New research suggests rapeseed oil can reduce heart problems. CARYS THOMAS researches the benefits of the oil.

RAPESEED oil is made from the black seeds of the rapeseed plant which is a crop which can be grown in the UK and is one of a handful of oils grown in this country. The plant, Brassica napus, is from the same Brassica family as vegetables broccoli, cabbage and cauliflower.

The seeds are planted in September, produces yellow flowers in springtime and is harvested at the end of July. It can be used as a cooking oil or as a dressing and it’s main competitors are olive and sunflower oil.

After the seeds are harvested they are crushed and can be used for oil, margarines, animal feed, biodiesel and products such as candles. Rapeseed Oil Benefits, an independent, not-for-profit campaign launched by HGCA, which is part of Agriculture and Horticulture Development Board, aim to raise awareness of the benefits of rapeseed oil and to information on growing the crops.

They have seen an increase in awareness of the oil from celebrity chefs using the oil on shows such as Saturday Kitchen.

Around 500,000 hectares of rapeseed are harvested in the UK every year according to Rapeseed Oil Benefits. The oil has high levels of calcium, phosphorus and potassium and is high in unsaturated fatty acids.

Therese Coleman, registered dietician at HGCA, said: "Rapeseed oil comes from a plant in the same family as the health-enhancing vegetables broccoli, cabbage and cauliflower and due to its balance of fatty acids, is one of the healthiest cooking oils you can use in the kitchen. Choosing rapeseed oil over other more saturated oils and fats can help lower your blood cholesterol and reduce your risk of heart disease as part of an overall healthy diet and lifestyle.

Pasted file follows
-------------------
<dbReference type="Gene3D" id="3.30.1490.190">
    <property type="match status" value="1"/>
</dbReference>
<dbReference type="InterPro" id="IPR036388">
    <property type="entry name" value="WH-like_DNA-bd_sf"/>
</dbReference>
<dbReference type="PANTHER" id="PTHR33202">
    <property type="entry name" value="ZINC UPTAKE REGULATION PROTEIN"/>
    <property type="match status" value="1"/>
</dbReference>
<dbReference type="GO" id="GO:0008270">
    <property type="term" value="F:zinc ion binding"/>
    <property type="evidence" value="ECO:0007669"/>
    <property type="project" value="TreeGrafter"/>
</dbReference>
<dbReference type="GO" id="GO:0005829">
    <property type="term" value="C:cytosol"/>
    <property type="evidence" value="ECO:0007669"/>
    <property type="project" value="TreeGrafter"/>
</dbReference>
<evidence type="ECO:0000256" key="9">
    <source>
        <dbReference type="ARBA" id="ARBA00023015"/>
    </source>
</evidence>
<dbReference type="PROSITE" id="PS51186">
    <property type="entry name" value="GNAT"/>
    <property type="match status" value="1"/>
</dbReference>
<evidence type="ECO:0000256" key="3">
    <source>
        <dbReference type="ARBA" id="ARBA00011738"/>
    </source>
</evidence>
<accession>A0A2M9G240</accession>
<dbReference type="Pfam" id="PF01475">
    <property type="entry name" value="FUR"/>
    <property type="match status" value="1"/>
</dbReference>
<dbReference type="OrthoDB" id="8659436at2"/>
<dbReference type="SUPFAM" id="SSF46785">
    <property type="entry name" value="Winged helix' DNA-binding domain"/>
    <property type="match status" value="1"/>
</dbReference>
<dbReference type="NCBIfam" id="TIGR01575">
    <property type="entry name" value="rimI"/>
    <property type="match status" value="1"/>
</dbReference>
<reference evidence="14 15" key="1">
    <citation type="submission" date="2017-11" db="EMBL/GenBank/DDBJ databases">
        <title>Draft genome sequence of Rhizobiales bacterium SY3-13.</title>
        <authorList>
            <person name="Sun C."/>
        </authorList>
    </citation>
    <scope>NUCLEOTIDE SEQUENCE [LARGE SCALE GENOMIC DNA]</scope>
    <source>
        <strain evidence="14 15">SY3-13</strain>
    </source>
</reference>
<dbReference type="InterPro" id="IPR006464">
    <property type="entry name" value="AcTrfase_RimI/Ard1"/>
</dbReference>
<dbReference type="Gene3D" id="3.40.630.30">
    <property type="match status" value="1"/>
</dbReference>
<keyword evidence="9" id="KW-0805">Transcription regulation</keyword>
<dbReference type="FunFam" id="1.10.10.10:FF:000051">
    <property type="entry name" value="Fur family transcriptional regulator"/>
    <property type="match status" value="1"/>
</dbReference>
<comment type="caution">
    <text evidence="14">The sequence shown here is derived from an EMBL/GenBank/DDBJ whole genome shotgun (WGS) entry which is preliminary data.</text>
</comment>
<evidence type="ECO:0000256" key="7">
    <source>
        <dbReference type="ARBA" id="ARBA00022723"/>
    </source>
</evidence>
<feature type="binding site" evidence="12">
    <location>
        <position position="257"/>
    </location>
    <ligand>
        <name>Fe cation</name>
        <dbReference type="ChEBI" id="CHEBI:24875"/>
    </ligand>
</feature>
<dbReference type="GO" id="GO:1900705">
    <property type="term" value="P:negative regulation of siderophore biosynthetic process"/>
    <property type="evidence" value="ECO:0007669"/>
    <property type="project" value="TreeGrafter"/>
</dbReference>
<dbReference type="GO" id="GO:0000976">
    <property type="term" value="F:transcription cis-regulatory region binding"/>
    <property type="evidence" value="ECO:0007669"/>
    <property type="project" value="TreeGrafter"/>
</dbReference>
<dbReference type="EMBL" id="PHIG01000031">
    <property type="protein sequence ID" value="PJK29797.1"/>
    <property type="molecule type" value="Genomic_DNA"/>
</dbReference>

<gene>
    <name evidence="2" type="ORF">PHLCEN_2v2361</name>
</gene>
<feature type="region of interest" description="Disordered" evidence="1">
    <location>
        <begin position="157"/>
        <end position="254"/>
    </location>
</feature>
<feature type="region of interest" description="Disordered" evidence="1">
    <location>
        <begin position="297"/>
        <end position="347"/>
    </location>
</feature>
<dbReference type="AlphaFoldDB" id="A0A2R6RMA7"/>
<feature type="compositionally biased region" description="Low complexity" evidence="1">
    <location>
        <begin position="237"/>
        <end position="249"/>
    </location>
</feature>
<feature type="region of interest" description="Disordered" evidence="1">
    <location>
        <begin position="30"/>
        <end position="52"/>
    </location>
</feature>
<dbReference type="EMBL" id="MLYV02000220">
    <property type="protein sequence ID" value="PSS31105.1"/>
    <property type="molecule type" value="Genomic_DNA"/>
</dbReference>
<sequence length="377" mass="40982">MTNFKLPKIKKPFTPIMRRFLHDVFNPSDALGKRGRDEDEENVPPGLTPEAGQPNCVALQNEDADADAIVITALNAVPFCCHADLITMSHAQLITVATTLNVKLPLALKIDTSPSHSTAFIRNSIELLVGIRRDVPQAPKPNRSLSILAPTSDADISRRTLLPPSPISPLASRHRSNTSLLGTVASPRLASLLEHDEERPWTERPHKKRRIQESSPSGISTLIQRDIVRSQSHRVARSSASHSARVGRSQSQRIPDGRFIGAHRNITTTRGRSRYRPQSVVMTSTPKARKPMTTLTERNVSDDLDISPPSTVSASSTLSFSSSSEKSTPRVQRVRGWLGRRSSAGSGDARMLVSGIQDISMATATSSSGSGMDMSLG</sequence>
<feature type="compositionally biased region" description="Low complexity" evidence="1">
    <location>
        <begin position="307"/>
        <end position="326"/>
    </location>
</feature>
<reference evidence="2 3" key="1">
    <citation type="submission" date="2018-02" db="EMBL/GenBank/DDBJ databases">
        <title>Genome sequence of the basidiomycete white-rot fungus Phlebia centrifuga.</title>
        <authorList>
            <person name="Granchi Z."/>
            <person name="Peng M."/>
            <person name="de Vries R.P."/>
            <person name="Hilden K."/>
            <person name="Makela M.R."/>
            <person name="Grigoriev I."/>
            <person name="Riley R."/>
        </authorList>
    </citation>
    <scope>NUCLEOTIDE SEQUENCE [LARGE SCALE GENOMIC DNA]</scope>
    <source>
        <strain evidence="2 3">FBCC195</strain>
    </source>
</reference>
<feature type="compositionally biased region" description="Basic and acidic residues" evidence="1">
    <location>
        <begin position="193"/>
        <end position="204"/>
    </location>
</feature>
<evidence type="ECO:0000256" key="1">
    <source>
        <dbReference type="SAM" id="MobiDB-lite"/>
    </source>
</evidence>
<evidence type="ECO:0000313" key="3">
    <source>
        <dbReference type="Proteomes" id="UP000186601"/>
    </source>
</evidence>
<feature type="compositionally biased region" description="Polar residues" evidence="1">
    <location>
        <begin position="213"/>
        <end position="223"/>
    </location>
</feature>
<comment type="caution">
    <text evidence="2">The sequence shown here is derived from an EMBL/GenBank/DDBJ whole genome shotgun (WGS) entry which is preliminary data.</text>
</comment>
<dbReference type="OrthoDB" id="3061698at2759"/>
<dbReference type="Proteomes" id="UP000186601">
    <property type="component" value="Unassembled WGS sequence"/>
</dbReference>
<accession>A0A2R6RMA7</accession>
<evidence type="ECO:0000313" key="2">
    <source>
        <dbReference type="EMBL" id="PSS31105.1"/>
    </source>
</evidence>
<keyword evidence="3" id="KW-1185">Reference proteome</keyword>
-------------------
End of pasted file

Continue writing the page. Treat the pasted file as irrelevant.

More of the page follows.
“It's great to see a recent surge in the popularity of rapeseed oil as a beneficial alternative to other oils."

Rapeseed oil is high in omega three, six and nine which can maintain healthy cholesterol. According to Rapeseed Oil Benefits the oil has 50 per cent less unhealthy saturated fat than olive oil.

Researchers from St Michael’s Hospital, Toronto, have concluded that rapeseed oil can have the same cholesterol reducing effect as 20mg of statins, which is double the standard daily dose prescribed to many patients.

Led by Professor Dr David Jenkins, better known for coming up with the glycaemic index, the Canadian team found rapeseed oil could cut the risk of heart problems by 7 per cent and also proved to be particularly effective against type-2 diabetes.

Llyr Jones of Blodyn Aur, a Welsh rapeseed oil company, said: “We, were even surprised by the significance of these results. We have always been aware of the health merits of our oil, especially due to the fact we go the extra mile to avoid using any chemicals of solvents when extracting.”

The food company grows cold-pressed rapeseed at Llyr’s farm near Corwen, North Wales.

He said: “Cold-pressing is not the most efficient or cheapest process for oil extraction, but it protects the oil from heat damage and ensures our customers gets the best quality possible in terms of health, taste and colour.”

The research in Canada involved feeding 141 patients with either a loaf of bread high in rapeseed oil or a whole wheat loaf. The research paper, published earlier this month in the journal ‘Diabetes Care,’ found the oil loaf reduced blood glucose and ‘significantly reduced’ bad cholesterol in almost all patients. Interestingly, those with the highest levels of cholesterol benefitted the most.

Meanwhile, patients fed with the whole wheat bread had an improved blood flow after 12 weeks on the diet. The team concluded that combining whole wheat and rapeseed would produce the best effect.